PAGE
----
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On Jan. 6, Ironman 70.3 Pucón is set to return after COVID scrubbed the race (and many others) off the calendar. A triathlon mainstay since the late 80s, it’ll kick-off the 2022 season and has attracted the biggest names in the sport for several reasons. Not only is the timing unique—and ideal for athletes who want to start their season at the start of the new year—but so is the setting: With the soaring, snow-capped Villarrica Volcano looming large in the backdrop, a black-sand beach along Villara Lake, and land covered in lush greenery, the views serve as a (slight) distraction from the uber-tough terrain. Here’s a look at some of the highlights of this race’s rich history in advance of the next edition.
1987: Picking up on the burgeoning buzz around multisport in Chile, a sales manager from Hotel Pucón stages the very first Pucón Triathlon in the southern city, featuring a 600m swim, 20km bike, and 7km run. While Chilean legend Cristián Bustos takes top honors for the men in the inaugural race, there are no records of any women competing until the following year.
1988: CJ Olivares, then the editorial director of Triathlete, writes a story for the magazine in which he calls the Pucón race “the most beautiful in the world,” drawing eyeballs to the event. A change in distance (increasing to a 1600m swim, 64km bike, and 16km run) also attracts more competitors from outside of Chile.
1989: American star Mark Allen heads to Pucón to headline the men’s pro field, which he handily wins. Later that year, Allen goes on to win his first of six Ironman World Championships in Hawaii. Allen returns to Pucón (and wins again) in 1990 and 1995, and his presence there attracts a deep pro field for years to come.
1991: As it did on the men’s side, the women’s pro field widens with more international athletes and the 1991 podium features an American (Liz Downing), a Canadian (Terri Smith), and a Chilean (Claudia Cortes). American women go on to dominate in Pucón for the next several years, with Downing, Wendy Ingraham, Siri Lindley, and Jill Newman each taking top honors between 1991 and 1998.
1993: Hometown hero Bustos completes a trifecta, winning back-to-back-to-back from 1991 to 1993 (most notably defeating rivals Allen and Scott Tinley in ‘92). All told, Bustos finishes first five times in Pucón.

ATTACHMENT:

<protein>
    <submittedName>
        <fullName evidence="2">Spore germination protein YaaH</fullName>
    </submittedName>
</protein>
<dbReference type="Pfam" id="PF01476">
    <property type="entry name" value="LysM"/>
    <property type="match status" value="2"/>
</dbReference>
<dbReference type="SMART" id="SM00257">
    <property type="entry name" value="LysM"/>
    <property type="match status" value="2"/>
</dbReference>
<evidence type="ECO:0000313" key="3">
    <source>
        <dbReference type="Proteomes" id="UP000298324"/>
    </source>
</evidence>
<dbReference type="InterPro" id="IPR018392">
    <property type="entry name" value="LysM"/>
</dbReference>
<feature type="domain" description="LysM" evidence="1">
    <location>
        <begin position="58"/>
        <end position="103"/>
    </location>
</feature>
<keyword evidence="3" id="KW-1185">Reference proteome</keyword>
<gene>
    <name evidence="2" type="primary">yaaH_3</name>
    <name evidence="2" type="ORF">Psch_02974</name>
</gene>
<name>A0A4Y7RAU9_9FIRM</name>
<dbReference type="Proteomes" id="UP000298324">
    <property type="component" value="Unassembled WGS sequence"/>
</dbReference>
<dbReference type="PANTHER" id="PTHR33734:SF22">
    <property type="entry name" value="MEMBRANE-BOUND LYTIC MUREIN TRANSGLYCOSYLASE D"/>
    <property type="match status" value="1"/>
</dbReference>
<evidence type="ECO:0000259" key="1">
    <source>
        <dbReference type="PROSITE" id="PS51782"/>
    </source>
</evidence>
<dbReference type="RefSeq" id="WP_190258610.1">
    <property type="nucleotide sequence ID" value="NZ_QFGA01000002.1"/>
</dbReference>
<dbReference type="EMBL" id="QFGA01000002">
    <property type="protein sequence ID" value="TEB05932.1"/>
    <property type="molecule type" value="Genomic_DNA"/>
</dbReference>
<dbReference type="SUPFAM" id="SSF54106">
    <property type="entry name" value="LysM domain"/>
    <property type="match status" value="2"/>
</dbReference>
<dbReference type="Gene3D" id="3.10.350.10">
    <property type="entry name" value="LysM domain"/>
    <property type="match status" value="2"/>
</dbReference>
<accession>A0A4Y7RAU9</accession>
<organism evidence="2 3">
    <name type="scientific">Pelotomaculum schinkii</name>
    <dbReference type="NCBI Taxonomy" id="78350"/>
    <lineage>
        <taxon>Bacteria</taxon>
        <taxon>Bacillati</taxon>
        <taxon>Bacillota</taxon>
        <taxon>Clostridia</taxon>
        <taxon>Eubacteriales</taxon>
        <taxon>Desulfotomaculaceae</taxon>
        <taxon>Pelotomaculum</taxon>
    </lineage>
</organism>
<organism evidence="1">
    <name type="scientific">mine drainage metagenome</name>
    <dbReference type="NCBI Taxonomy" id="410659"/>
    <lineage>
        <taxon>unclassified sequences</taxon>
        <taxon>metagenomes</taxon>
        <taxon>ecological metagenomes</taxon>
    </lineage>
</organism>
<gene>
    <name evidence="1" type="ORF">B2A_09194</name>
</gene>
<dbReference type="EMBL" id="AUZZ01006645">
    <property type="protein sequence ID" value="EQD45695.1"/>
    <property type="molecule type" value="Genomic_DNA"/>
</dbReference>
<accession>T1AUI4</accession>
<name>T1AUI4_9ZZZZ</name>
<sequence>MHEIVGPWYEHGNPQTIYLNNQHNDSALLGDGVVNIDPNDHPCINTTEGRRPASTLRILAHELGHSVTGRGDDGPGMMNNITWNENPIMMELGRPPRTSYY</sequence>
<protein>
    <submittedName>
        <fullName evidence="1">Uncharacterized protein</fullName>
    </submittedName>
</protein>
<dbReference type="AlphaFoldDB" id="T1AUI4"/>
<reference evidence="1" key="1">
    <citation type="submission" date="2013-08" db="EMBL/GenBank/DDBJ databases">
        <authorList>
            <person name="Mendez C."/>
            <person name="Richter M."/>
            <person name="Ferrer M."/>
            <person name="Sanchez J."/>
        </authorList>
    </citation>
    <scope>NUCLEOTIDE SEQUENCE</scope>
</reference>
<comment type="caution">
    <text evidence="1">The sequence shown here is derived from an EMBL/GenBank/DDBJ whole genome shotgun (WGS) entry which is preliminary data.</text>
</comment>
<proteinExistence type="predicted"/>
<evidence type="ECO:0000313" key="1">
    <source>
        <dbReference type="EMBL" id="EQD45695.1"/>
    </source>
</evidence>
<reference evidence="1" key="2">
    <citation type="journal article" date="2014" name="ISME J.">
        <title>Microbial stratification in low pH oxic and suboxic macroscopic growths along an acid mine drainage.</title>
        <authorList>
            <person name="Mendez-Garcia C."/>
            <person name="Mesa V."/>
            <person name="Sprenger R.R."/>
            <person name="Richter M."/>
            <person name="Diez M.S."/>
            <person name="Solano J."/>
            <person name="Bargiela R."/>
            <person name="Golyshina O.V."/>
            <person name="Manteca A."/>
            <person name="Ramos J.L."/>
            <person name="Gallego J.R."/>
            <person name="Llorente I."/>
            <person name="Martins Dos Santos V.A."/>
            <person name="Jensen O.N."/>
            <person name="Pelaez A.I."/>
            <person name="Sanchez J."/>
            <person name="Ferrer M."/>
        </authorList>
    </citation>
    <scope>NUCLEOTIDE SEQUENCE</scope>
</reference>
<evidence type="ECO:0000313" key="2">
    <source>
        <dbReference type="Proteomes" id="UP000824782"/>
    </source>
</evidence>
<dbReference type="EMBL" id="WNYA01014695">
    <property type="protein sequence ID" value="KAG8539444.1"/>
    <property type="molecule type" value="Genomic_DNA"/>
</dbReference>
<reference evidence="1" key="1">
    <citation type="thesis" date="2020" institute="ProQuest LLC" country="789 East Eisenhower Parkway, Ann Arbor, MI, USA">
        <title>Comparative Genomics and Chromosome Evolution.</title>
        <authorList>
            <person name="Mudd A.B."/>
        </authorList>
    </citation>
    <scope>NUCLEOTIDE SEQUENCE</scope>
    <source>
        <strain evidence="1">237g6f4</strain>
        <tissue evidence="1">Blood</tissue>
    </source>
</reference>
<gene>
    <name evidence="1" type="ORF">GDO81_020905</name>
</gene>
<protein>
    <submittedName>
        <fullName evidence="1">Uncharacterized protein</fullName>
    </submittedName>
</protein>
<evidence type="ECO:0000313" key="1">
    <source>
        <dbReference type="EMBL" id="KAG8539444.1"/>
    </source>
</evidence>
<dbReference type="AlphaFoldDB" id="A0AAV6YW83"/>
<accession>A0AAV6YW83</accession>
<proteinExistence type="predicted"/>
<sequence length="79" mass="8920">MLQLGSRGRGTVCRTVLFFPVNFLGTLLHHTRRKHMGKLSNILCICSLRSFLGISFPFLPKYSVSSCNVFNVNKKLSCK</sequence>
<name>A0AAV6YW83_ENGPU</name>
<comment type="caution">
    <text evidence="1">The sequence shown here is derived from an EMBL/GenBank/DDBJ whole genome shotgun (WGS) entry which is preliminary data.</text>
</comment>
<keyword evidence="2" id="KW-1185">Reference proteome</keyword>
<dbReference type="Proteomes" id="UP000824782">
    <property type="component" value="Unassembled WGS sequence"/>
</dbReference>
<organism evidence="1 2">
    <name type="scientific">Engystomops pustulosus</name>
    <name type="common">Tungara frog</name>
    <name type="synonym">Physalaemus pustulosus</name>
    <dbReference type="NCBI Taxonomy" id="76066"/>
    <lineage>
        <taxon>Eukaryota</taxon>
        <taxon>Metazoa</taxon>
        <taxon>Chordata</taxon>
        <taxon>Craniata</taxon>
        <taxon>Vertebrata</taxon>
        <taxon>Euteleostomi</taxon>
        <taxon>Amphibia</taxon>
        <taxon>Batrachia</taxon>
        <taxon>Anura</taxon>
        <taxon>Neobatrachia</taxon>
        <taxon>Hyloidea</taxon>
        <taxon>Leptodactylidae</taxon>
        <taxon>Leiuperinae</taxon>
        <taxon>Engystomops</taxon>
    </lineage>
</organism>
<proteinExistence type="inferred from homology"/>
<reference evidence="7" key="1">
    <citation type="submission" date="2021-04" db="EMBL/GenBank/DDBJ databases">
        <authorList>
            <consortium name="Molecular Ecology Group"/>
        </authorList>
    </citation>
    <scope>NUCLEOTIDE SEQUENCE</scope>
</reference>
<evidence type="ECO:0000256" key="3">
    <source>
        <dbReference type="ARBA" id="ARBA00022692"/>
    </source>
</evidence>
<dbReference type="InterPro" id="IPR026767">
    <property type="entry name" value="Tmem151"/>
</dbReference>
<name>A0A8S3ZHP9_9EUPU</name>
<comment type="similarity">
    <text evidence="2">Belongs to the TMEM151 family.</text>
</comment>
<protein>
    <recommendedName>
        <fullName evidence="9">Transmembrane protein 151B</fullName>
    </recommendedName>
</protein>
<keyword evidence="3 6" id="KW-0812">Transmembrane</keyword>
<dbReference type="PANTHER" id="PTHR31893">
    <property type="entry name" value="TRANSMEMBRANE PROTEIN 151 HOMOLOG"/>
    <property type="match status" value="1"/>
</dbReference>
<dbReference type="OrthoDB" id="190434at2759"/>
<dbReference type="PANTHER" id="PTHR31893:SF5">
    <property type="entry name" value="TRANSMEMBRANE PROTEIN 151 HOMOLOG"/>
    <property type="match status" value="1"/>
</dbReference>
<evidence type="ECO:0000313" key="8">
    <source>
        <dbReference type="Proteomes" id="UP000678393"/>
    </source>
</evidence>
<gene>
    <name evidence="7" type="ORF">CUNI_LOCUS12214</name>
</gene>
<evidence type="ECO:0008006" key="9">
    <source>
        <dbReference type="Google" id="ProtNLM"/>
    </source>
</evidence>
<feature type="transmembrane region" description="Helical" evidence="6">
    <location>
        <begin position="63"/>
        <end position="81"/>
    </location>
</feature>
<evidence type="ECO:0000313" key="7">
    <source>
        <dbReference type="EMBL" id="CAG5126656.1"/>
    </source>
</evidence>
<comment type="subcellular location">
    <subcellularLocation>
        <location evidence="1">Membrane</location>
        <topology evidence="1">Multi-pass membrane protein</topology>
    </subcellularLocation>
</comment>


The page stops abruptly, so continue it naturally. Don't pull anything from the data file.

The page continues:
1998: The race distance is altered again, this time bumping the run to 16km (the swim and bike remain the same). Oscar Galindez lands on the top step ahead of Bustos, setting the stage for the young Argentinian to become the race’s winningest male with an eventual total of six titles (1998, 2003, 2004, 2006, 2007, and 2009).
2001: As the 70.3 distance grows in popularity, the Pucón course changes once more to become Chile’s first official half-Ironman triathlon.
2002: The Lisa Bentley domination begins, with the Canadian superstar grabbing her first of six straight wins in Pucón. Her dramatic W in 2006—during which she came from behind and inched out Hungary’s Erika Csomor by just two seconds—was on the heels of a 25-day layoff due to an appendectomy.
2007: Bentley puts an exclamation point on her Pucón reign by posting a PR and a course record of 4:28:49, a mark that stands for over a decade.
2008: Pucón is picked up by Ironman, and officially renamed Ironman Pucón 70.3. With the acquisition comes 30 slots for the Ironman 70.3 World Championships (held in Clearwater, Florida that year), and race registrations increase dramatically to some 1,600 athletes.
2010: Four years after announcing his retirement from racing, Bustos returns to Pucón and places 19th among male pros at the age of 44, just outside his goal of cracking the top 15.
2011: With a steady rain and temperatures hovering around 45 degrees Fahrenheit, the swim is canceled and the race changes to a duathlon format, featuring a 5km run, 90km bike, and 21.1km run. Italy’s Daniel Fontana and the United States’ Linsey Corbin claim victories.
2013: Brazilian Reinaldo Colucci captures one of the closest wins in race history, out-leaning Fontana by three seconds to snag his third of four total Pucón titles. History is also made in the women’s side, with local favorite Valentina Carvallo becoming Chile’s first female athlete to claim the crown.
2015: The South American victory streak is cracked on the men’s side, with Australia’s Richie Cunningham becoming the first athlete from outside of the continent to win since 2002. (Coincidentally, it was another Australian, Craig Walton, who won that year.)
2018: Canadian Lionel Sanders bikes ten minutes faster than everyone else in the pro field (and follows it up with a 1:16:25 run split) to win his second Pucón title by eight minutes. His finish time of 3:48:44 is more than 12 minutes faster than his winning time in 2017 and crushes the course record, formerly held by Colucci, who went 3:52:38 in 2010.
It’s a speedy day on the women’s side as well, Chile’s own Barbara Riveros smashing Bentley’s course record by nearly 10 minutes (4:18:52) to wrap up her fourth-straight victory in Pucón.
2019: Riveros makes it five in a row by breaking the tape nearly six minutes ahead of Alicia Kaye of the U.S. On the men’s side, Brazil’s Santiago Ascenco seals his three-minute victory over Andy Potts of the U.S. with a 1:17:55 half-marathon split.